How many people do you know that have an iPhone? Almost everyone, right? I’m currently writing this on an iPhone.
And, for all of us who do enjoy the features available to us and the simplicity of using an iPhone, we have some frustrations as well. One of which is the extremely aggravating message “this accessory may not be compatible.” Or, worse, waking up to a 13% charge after leaving it plugged in all night and having a busy day to attend to.
The acronym really isn’t even necessary to remember (for those who are interested, it’s Made For iPhone/iproducts…is iproducts an apple term?). It just means that the manufacturer has gone through elaborate lengths to ensure their cords will be compatible with said iproducts.
I have to admit, this post is a direct result of having this happen to me recently. I normally don’t accept cheap swag mailers from vendors, but I needed a couple of cords both for my bedroom (where the outlet is further away than I’d be able to reach my phone using a standard issue iPhone cable) and my car (because the old one was shredded with wires poking out). So, I put one of these nice, braided and really long cables in each of the aforementioned locations and went about my business, using them successfully for nearly 3 months.
Until….that dreaded day when, in the middle of my learning Spanish podcast, my phone and car lost the ability to communicate. Not remembering about MFi, I unplugged and replugged and got another 3 minutes…repeated this series of events while dragon breathing and growling at my car a few more times before giving up and submitting to radio broadcasting. My cord in the bedroom went out the following week, when I heard my phone vibrating on my nightstand repeatedly in the middle of the night like an adult toy. (Blush). Only this was not fun. I had 2 meetings before 9am, a school event, an order to deliver and life stuff happening and no time to charge to get much more than 30% from a new cord.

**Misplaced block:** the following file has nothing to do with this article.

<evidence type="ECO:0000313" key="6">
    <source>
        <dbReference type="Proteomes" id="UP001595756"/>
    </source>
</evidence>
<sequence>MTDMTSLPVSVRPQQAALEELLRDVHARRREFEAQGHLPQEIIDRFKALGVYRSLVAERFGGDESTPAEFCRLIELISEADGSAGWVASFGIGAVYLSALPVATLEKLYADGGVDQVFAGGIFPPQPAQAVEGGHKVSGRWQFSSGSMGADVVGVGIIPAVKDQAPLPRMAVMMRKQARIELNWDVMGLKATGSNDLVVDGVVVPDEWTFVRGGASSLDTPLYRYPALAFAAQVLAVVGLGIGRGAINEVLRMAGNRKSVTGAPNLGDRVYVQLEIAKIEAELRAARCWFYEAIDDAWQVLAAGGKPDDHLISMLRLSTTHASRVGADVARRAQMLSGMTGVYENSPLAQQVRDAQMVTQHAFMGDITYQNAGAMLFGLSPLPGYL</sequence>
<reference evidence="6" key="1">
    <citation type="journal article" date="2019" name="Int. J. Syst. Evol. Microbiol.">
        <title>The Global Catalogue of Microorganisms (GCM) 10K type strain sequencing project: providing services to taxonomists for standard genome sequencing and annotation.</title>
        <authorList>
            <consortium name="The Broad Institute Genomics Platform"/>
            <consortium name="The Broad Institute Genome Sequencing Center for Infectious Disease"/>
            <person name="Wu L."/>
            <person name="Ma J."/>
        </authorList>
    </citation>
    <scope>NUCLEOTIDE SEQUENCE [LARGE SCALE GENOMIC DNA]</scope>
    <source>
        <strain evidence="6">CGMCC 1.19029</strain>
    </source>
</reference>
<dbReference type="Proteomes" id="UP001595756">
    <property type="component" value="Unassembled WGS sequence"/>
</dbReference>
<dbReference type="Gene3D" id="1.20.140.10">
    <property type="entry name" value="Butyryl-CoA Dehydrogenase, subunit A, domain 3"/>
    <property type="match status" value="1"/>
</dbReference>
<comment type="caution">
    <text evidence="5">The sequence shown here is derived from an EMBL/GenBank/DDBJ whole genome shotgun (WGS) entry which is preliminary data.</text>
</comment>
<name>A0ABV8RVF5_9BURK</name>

Each time I went through these events, I was reminded that this vendor had sent me crap. I didn’t feel like this was sent to me out of appreciation for even considering using them or the time I took to read their mailer. They did not care. They really just wanted my attention.
I don’t want any of my clients to be thought of like I think about that vendor. So, when I tell you chargers really are $12 each, it’s because as a gift giver, you shouldn’t be resented for your gift of choice. I’m sure you look for quality when choosing a gift for your mom, neighbor, kid’s teacher…your potential clients, staff and job seekers should be gifted in the same way. It’s just good business practice.